Superconducting qubits are realized by circuits which are evaporated as thin films (aluminium in our case) on an insulating substrate such as silicon. The parasitic TLS disturbing the qubit coherence are situated in the surface oxide of the aluminium film as well as in the dielectric tunnel barrier of the Josephson junction, the main building element of every superconducting qubit. TLS are thought to be a main decoherence source in superconducting qubits, although their microscopic nature is still unclear. In 2004 Martinis et al.  first showed resonant interaction of a superconducting Phase qubit with individual TLS situated in its Josephson junction. This enabled our development of a novel high-resolution defect spectroscopy method.
We explore systematically coherence properties of single TLS using a superconducting Phase qubit as a tool to observe & manipulate. Quantum protocols are used to perform Rabi-, T1-, Ramsey- or spin echo-measurements on TLS. During the last years a unique method was established in cooperation with Prof. Weiß group which allows putting under physical strain the solid hosting TLS in order to check their properties when external lattice tensions are present [5, 6]. Further, we have elaborated an in situ control of quasiparticle density at the Josephson junction to explore the TLS-quasiparticle interaction. Also statistical distributions of TLS parameters (tunnel and asymmetry energy, see figure) as well as TLS thermalization processes after strong elastic deformations are being probed. The actual project is to use the newest qubit type “Xmon”  for TLS detection on the surface of the qubit’s material.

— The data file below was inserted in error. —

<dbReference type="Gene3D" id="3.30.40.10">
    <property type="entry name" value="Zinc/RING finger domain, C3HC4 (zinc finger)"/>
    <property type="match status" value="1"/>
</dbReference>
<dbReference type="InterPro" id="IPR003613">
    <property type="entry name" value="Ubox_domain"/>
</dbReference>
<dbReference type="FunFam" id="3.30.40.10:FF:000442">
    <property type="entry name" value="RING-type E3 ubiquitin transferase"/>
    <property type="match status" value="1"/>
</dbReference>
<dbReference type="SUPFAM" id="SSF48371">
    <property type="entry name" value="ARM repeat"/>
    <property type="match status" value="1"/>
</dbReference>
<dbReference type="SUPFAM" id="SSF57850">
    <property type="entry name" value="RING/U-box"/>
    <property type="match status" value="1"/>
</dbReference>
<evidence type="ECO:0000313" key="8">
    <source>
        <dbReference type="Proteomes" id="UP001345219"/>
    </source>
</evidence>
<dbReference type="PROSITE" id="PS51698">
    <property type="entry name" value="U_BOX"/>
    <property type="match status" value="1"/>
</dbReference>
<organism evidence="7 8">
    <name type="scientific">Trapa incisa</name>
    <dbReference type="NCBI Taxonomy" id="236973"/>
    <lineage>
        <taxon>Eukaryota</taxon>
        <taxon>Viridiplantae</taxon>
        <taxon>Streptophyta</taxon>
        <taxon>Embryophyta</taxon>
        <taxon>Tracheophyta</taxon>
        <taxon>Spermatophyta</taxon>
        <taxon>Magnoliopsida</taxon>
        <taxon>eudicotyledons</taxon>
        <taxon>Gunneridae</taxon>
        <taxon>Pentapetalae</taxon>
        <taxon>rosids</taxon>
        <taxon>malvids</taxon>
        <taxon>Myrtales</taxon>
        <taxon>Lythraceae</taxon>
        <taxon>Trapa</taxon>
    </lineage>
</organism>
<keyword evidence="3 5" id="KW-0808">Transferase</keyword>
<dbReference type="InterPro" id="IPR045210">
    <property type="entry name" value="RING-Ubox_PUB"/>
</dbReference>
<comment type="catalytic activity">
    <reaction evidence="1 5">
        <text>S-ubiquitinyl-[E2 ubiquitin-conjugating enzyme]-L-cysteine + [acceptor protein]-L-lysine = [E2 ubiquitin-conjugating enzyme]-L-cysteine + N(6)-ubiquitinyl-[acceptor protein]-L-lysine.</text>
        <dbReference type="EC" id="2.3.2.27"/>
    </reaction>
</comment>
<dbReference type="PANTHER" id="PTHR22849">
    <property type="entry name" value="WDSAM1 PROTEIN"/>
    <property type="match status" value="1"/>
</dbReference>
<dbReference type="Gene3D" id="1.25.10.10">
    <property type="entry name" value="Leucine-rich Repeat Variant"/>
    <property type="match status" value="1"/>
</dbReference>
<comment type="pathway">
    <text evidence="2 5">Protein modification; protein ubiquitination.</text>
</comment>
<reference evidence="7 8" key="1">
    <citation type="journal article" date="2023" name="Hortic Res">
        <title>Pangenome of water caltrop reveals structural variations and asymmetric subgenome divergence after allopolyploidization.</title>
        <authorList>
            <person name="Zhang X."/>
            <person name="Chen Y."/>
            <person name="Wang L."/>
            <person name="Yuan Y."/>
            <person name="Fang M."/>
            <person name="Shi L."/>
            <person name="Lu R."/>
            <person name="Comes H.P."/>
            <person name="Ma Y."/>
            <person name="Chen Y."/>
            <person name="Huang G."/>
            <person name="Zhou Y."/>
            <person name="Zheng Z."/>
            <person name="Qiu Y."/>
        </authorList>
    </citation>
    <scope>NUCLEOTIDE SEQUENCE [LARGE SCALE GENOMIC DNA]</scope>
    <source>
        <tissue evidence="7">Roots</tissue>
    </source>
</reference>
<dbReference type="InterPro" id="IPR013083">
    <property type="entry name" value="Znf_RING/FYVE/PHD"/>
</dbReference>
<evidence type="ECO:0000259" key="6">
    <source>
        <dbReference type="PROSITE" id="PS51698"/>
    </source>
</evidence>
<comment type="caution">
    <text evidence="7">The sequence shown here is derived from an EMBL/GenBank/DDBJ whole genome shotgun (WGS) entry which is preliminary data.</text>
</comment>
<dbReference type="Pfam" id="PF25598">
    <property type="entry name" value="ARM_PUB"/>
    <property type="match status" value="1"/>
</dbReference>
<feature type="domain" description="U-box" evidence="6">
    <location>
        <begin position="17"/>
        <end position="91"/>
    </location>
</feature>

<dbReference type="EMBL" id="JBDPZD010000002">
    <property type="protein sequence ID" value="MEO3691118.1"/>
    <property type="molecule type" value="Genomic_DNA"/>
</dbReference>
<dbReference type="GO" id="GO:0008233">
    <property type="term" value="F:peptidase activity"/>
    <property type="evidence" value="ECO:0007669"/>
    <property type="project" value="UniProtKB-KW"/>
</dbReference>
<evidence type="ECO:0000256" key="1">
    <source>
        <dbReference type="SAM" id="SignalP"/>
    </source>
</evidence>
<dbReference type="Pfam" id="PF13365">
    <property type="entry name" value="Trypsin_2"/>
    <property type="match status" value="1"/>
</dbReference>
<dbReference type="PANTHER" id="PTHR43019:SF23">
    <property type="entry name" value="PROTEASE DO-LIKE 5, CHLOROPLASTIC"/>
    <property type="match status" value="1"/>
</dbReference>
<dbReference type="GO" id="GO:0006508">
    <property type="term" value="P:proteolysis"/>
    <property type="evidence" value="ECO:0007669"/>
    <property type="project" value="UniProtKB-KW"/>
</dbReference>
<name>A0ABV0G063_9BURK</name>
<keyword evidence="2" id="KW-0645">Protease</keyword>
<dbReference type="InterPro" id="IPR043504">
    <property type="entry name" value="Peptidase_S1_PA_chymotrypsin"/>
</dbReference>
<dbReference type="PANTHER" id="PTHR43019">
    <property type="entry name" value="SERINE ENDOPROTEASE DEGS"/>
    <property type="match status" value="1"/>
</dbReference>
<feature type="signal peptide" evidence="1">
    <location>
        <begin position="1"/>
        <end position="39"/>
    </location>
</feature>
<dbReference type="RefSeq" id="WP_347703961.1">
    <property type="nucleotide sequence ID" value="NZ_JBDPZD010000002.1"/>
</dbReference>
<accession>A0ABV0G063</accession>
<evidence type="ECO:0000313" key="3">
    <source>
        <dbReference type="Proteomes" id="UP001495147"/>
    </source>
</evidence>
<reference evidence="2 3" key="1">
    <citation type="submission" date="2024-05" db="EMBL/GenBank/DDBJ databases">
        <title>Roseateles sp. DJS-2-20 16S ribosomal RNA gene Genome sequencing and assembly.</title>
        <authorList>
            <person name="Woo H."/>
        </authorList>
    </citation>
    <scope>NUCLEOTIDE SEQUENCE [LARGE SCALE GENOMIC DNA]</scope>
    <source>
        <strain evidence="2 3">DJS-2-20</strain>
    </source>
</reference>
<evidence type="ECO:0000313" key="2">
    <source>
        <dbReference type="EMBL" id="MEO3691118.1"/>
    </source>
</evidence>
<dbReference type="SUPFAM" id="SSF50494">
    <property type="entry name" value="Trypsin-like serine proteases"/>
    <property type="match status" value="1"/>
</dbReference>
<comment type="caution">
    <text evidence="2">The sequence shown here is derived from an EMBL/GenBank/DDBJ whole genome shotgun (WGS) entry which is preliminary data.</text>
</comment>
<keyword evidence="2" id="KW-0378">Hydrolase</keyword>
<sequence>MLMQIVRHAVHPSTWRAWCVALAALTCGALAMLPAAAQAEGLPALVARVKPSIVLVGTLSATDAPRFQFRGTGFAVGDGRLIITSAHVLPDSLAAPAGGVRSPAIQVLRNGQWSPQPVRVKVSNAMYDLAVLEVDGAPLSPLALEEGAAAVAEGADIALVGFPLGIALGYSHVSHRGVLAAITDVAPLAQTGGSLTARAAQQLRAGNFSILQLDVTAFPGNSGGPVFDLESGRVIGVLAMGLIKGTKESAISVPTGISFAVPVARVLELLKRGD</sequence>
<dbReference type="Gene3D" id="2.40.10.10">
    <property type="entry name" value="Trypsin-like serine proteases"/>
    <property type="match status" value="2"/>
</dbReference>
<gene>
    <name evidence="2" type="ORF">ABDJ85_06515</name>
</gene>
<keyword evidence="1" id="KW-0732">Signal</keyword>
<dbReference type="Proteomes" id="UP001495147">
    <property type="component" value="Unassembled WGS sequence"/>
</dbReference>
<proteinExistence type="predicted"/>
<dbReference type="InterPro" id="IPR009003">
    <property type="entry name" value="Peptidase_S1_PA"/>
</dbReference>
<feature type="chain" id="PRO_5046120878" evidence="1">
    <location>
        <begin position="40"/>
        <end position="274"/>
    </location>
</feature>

David P.DiVincenzo. The physical implementation of quantum computation. Fortschr. Phys., 48:1931–1951, 2000.
 W. A. Phillips. J. Low Temp. Phys., 7, 1972.
 C. M. Varma P. W. Anderson, B. I. Halperin. Philos. Mag., 25, 1972.
 R. W. Simmonds, K. M. Lang, D. A. Hite, S. Nam, D. P. Pappas, and John M. Martinis. Decoherence in josephson phase qubits from junction resonators. Phys. Rev. Lett., 93:077003, Aug 2004.
 Grigorij J. Grabovskij, Torben Peichl, Juergen Lisenfeld, Georg Weiss, and Alexey V. Ustinov. Strain tuning of individual atomic tunneling systems detected by a superconducting qubit. Science, 338(6104):232–234, 2012.
 Jürgen Lisenfeld, Grigorij J. Grabovskij, Clemens Müller, Jared H. Cole, Georg Weiß, and Alexey V. Ustinov. Observation of directly interacting coherent two-level systems in an amorphous material. To be published.
 Coherent Josephson Qubit Suitable for Scalable Quantum Integrated Circuits, Phys. Rev. Lett. 111, 080502 – 22 Aug 2013
Soliton propagation is an interesting field in various contexts within nonlinear physics.
A unique feature of long Josephson junctions is that they allow the experimental study of soliton dynamics with a great degree of precision, impossible for many other physical systems with solitons.
A soliton in a Josephson junction accounts for a magnetic flux quantum moving between two superconducting electrodes. Mathematically, it is described by a solitarywave solution of the sine-Gordon equation which models the electromagnetic wave propagation in the junction.v
A soliton in a Josephson junction accounts for a magnetic flux quantum moving between two superconducting electrodes. Mathematically, it is described by a solitarywave solution of the sine-Gordon equation which models the electromagnetic wave propagation in the junction.